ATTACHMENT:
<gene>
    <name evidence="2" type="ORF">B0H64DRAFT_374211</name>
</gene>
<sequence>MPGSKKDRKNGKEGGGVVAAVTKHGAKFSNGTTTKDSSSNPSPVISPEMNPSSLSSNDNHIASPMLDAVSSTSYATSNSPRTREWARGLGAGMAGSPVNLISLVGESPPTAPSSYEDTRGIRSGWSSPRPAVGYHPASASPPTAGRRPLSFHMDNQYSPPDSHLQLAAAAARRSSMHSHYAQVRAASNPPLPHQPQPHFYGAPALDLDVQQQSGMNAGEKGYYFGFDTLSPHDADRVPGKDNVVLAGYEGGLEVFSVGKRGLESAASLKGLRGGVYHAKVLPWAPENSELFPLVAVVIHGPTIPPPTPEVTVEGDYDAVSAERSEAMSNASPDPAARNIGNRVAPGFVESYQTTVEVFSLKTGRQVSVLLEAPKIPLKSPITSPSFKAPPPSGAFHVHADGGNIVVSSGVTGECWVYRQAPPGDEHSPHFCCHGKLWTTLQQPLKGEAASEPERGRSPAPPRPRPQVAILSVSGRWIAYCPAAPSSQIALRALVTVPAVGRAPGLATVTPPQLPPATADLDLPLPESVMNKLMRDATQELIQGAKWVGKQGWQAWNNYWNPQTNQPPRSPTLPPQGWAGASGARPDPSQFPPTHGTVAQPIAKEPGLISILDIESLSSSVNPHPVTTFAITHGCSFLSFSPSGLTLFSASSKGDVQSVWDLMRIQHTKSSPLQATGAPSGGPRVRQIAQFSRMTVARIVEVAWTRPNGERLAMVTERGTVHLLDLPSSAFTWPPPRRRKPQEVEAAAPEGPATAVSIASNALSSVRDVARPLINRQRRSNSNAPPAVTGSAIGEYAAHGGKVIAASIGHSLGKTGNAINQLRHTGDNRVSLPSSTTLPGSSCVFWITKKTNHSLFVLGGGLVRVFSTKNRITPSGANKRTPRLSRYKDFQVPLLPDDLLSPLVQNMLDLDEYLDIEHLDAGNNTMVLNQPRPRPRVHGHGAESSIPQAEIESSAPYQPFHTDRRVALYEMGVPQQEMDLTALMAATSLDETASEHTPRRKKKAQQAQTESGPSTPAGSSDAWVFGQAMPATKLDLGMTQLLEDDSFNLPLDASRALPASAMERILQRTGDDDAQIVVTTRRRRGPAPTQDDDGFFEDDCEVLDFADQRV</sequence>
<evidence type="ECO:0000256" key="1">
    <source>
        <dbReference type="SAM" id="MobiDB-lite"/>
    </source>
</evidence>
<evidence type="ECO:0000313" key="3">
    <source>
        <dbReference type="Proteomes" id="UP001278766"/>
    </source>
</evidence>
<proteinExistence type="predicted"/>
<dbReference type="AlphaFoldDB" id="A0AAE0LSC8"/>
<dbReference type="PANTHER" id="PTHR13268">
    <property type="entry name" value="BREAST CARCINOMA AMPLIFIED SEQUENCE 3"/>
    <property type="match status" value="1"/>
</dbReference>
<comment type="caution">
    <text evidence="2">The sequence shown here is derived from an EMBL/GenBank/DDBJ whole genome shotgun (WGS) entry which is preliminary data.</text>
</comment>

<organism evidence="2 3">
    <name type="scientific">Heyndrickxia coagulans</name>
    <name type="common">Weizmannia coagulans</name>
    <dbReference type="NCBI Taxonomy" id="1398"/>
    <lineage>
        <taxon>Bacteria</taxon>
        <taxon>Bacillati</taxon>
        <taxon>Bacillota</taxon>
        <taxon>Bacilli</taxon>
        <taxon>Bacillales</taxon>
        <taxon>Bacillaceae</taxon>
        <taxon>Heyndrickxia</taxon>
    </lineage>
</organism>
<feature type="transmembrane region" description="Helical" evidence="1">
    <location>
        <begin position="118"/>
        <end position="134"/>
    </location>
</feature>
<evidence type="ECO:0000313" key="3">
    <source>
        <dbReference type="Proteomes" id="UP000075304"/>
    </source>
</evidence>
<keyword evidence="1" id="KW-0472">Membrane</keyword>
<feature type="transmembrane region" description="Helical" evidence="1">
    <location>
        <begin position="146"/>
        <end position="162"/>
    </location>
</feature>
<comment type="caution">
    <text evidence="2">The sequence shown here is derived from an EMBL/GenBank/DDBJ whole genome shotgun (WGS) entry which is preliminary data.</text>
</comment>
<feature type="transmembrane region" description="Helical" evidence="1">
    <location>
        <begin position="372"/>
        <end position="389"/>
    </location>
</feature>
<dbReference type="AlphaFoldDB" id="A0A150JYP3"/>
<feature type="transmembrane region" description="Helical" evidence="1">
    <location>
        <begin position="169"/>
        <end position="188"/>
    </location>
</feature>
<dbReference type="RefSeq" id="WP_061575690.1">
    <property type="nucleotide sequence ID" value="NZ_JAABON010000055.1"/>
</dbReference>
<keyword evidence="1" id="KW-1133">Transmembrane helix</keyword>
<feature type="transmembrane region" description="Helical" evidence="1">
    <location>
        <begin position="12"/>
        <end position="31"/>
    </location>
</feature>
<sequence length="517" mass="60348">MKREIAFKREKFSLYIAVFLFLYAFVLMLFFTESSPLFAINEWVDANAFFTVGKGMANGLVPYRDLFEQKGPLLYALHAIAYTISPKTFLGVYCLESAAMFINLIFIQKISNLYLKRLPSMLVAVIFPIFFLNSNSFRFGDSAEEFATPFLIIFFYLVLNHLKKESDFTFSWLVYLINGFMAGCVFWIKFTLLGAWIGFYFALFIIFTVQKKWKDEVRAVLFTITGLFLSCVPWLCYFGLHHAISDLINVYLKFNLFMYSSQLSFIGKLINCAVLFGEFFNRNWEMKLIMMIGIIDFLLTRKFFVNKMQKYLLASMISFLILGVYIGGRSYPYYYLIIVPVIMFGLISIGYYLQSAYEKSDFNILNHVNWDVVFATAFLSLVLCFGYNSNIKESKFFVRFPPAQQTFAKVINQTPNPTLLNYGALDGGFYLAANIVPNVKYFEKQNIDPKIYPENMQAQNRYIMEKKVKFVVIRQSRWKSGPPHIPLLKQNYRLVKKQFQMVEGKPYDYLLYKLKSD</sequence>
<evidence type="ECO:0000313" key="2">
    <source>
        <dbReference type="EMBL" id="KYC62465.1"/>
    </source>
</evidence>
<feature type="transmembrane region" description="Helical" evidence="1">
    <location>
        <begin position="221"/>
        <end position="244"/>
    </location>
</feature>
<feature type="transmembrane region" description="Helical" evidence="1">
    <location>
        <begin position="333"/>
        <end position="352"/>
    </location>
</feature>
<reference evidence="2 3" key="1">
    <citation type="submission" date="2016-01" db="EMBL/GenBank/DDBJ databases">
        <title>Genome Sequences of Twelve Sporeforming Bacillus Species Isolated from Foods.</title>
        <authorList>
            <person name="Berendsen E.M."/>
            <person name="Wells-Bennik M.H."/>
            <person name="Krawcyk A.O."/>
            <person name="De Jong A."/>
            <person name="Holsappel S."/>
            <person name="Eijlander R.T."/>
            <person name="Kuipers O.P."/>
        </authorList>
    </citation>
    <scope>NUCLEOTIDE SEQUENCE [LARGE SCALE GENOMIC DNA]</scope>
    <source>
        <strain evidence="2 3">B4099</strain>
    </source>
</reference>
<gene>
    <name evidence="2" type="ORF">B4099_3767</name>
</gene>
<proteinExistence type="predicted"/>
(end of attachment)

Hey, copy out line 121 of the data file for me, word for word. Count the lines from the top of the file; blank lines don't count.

<proteinExistence type="predicted"/>